Tennis has always been a very mental game though, and sometimes the loss of one easy point can affect the mind-set of a player for the rest of the match. Negative thoughts can begin to creep in and build up with each point, game and set lost. I do not think the top players are there solely due to their physical ability, but also their mental. They are able to just come back from big set-backs and finish matches off quicker than most other people. Novak Djokovic showed his mental strength against Kevin Anderson in the fourth round tie, also at Wimbledon this year. Being two sets down, he managed to win the next three sets to win the match. I think that Roger Federer has also been very mentally strong at Wimbledon this year by winning his matches very quickly. This, as always, is mainly due to his physical ability, but it also shows his concentration and not faltering to the pressure and expectation. Of course his experience also plays a part.

One player who has been under-performing at Wimbledon in the past couple of years though has been Rafael Nadal. Being a two-time winner of the tournament in 2008 and 2010, he has failed to get past the fourth round for four consecutive years now. Injury could have played a part, but he has still been performing much better in other the grand slams, especially Roland Garros. Having a poor spell at Wimbledon in the past couple of years might have affected his mind-set coming into the tournament, but it can also affect the mind-set of his opponents. Therefore, as it is in no doubt that Nadal’s physical ability is among the best in the world, it shows that it could be the mental side of Nadal and his opponents that has been adversely affecting his performance.

Tennis can sometimes be a mental battle for a player, which is more evident in some players such as Andy Murray and Victoria Azarenka who like to talk to themselves during matches. Perhaps the winners of Wimbledon this year will be decided in the players’ own mind before a ball is even hit.

One in Seven Billion

I consider finding a girlfriend/boyfriend/husband/wife not too far away from being a miracle, even though most people who want to be in a relationship will one day end up being in one. This is because although there are about seven billion people in the world right now, we can still somehow end up finding ‘the one’.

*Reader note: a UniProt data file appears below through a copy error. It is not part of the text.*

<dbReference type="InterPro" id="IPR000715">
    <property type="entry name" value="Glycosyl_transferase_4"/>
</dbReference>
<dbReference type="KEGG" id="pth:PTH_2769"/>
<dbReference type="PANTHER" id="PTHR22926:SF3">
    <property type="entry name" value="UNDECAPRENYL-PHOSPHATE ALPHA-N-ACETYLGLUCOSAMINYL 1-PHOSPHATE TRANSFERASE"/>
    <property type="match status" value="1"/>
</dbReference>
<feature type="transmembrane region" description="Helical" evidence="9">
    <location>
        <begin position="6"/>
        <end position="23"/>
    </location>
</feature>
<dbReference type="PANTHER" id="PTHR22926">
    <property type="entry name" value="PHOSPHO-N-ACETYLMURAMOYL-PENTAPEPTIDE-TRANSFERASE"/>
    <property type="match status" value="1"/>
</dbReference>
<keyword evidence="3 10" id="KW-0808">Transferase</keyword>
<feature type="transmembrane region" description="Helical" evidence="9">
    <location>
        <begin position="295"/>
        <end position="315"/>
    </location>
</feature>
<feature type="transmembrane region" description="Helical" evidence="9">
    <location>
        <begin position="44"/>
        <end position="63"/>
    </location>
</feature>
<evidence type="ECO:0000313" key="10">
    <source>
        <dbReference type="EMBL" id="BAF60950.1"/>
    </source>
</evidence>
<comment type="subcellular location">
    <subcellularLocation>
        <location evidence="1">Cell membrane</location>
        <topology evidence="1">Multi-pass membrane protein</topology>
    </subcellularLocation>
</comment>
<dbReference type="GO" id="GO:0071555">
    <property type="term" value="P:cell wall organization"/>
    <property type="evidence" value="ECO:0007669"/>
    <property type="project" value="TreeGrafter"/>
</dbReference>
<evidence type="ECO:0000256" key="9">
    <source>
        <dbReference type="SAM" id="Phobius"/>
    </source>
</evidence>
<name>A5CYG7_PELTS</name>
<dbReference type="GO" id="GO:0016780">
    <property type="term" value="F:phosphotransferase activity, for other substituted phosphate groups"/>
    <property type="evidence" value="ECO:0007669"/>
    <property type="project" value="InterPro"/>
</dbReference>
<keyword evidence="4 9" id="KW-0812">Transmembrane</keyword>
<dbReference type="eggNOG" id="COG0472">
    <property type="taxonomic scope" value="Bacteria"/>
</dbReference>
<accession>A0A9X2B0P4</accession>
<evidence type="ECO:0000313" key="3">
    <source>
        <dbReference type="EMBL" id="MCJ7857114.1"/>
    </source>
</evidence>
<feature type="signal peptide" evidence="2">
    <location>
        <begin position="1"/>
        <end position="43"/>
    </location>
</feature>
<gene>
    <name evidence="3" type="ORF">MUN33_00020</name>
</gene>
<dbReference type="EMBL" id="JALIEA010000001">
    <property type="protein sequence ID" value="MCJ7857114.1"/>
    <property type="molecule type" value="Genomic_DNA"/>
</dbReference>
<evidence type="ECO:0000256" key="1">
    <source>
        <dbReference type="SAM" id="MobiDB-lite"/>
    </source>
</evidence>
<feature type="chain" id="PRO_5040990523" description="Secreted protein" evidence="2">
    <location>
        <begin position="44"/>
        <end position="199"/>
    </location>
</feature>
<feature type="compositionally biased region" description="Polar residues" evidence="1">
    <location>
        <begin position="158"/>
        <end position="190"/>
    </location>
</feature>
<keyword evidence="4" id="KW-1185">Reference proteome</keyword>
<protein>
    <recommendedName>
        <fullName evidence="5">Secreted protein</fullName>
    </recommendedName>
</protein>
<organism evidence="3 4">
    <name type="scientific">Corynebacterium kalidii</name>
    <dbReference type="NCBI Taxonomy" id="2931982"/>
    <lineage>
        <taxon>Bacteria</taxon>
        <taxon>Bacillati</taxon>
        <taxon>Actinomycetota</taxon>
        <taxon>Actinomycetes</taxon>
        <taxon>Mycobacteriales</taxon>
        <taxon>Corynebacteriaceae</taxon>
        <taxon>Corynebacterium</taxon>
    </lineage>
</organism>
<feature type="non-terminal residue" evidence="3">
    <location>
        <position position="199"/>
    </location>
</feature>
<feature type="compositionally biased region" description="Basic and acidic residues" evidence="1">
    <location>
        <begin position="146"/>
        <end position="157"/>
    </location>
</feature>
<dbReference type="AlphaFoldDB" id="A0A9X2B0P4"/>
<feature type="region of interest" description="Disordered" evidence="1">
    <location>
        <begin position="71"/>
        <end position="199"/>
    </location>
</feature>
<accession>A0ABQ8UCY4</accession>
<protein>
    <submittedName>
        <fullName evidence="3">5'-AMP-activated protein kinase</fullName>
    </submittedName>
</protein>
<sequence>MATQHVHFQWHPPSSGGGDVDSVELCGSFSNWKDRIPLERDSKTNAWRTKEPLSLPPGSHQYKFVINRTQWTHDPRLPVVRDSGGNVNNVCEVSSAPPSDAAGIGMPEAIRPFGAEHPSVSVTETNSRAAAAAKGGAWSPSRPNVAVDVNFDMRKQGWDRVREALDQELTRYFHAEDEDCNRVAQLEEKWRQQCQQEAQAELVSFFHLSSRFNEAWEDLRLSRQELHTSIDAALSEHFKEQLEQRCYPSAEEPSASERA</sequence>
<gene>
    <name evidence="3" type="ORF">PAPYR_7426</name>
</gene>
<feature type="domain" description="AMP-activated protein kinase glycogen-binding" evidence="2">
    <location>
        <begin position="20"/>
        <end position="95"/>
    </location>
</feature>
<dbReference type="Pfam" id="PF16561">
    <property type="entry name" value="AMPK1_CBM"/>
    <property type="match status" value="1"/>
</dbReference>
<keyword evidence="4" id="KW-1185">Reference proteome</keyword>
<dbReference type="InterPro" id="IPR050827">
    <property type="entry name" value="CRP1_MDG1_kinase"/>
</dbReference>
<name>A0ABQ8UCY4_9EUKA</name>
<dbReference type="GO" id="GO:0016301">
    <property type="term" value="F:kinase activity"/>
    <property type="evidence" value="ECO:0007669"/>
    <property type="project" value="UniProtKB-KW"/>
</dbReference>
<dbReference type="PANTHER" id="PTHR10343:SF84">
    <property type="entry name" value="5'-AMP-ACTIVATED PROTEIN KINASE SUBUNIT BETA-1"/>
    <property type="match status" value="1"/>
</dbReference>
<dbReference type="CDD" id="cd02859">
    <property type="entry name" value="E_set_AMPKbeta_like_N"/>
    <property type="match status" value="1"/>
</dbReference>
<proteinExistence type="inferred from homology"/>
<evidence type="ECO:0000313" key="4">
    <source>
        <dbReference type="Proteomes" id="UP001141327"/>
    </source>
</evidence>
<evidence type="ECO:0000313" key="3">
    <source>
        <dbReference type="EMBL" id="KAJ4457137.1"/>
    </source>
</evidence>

This is where it depends if you believe that things in life happen by chance or fate. When I look at this through the perspective of chance then it does seem like a miracle, because the chance of meeting ‘the one’ really is about one in seven billion theoretically; but then it’s not really. If that was true then most people will never find their perfect partner; or maybe no one actually does. Most likely, the person we end up being with will be someone we cross paths with, and so of course the chance of meeting them will be less than one in seven billion. But how can we be sure that we’ll cross paths with ‘the one’? This is probably not a healthy thought, especially when in a relationship, but what if the person you are with is not the best person in the world you could be with? I guess this is when cheating comes in, when someone finds that there are better people out there.

Then there is fate, which is when we are destined to be or not to be with someone; the more romantic idea. Although this idea does seem more like a fantasy, I do believe that it makes more sense, because just based on chance will mean that it’ll be easier for many people to win the lottery than find a partner. I still think that finding someone to be in a relationship with is still a miraculous event though, even when it happens every day. This is because although it is relatively easy for a person to have a crush, I think that the chances of the other person liking them back is surely so low. Out of everyone in the world, I find it crazy how two people can feel the same way about each other. If they have very similar interests then maybe it does work a bit easier, but it’s still not always the case as opposites can still attract. Perhaps I’m looking at this through the chance perspective though, which is most probably wrong.

I’m sure it takes more than chance for a couple to be together. Perhaps for many couples, it takes more than one look to like a person. Sometimes it will take getting to really know the other person to find out that things could really work out, however what are the chances that they will have similar thoughts and feelings?

It’s hard to explain how relationships work though, because don’t they usually just work? Everything just clicks doesn’t it? I find it hard to explain this ‘click’ though, why do we click with some people and not with others? It’s not just to do with similarities is it?